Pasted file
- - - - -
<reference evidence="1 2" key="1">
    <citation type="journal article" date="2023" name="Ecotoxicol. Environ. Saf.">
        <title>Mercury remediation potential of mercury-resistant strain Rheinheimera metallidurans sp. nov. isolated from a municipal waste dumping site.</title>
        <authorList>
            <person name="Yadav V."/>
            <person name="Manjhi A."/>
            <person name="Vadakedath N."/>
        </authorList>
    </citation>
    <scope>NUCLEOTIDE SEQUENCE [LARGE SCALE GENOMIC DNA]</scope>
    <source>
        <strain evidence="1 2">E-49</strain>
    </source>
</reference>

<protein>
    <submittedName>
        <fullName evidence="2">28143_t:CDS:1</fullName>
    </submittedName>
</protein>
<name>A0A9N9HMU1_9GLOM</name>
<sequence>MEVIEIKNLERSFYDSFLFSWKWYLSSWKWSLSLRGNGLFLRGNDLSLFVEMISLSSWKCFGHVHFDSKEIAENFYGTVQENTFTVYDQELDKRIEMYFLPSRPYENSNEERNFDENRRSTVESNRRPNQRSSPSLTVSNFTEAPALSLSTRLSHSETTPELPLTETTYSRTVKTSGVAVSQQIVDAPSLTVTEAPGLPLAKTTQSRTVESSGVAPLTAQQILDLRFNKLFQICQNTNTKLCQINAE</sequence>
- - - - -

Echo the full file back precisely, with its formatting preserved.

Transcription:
<reference evidence="1 2" key="1">
    <citation type="journal article" date="2023" name="Ecotoxicol. Environ. Saf.">
        <title>Mercury remediation potential of mercury-resistant strain Rheinheimera metallidurans sp. nov. isolated from a municipal waste dumping site.</title>
        <authorList>
            <person name="Yadav V."/>
            <person name="Manjhi A."/>
            <person name="Vadakedath N."/>
        </authorList>
    </citation>
    <scope>NUCLEOTIDE SEQUENCE [LARGE SCALE GENOMIC DNA]</scope>
    <source>
        <strain evidence="1 2">E-49</strain>
    </source>
</reference>

<protein>
    <submittedName>
        <fullName evidence="2">28143_t:CDS:1</fullName>
    </submittedName>
</protein>
<name>A0A9N9HMU1_9GLOM</name>
<sequence>MEVIEIKNLERSFYDSFLFSWKWYLSSWKWSLSLRGNGLFLRGNDLSLFVEMISLSSWKCFGHVHFDSKEIAENFYGTVQENTFTVYDQELDKRIEMYFLPSRPYENSNEERNFDENRRSTVESNRRPNQRSSPSLTVSNFTEAPALSLSTRLSHSETTPELPLTETTYSRTVKTSGVAVSQQIVDAPSLTVTEAPGLPLAKTTQSRTVESSGVAPLTAQQILDLRFNKLFQICQNTNTKLCQINAE</sequence>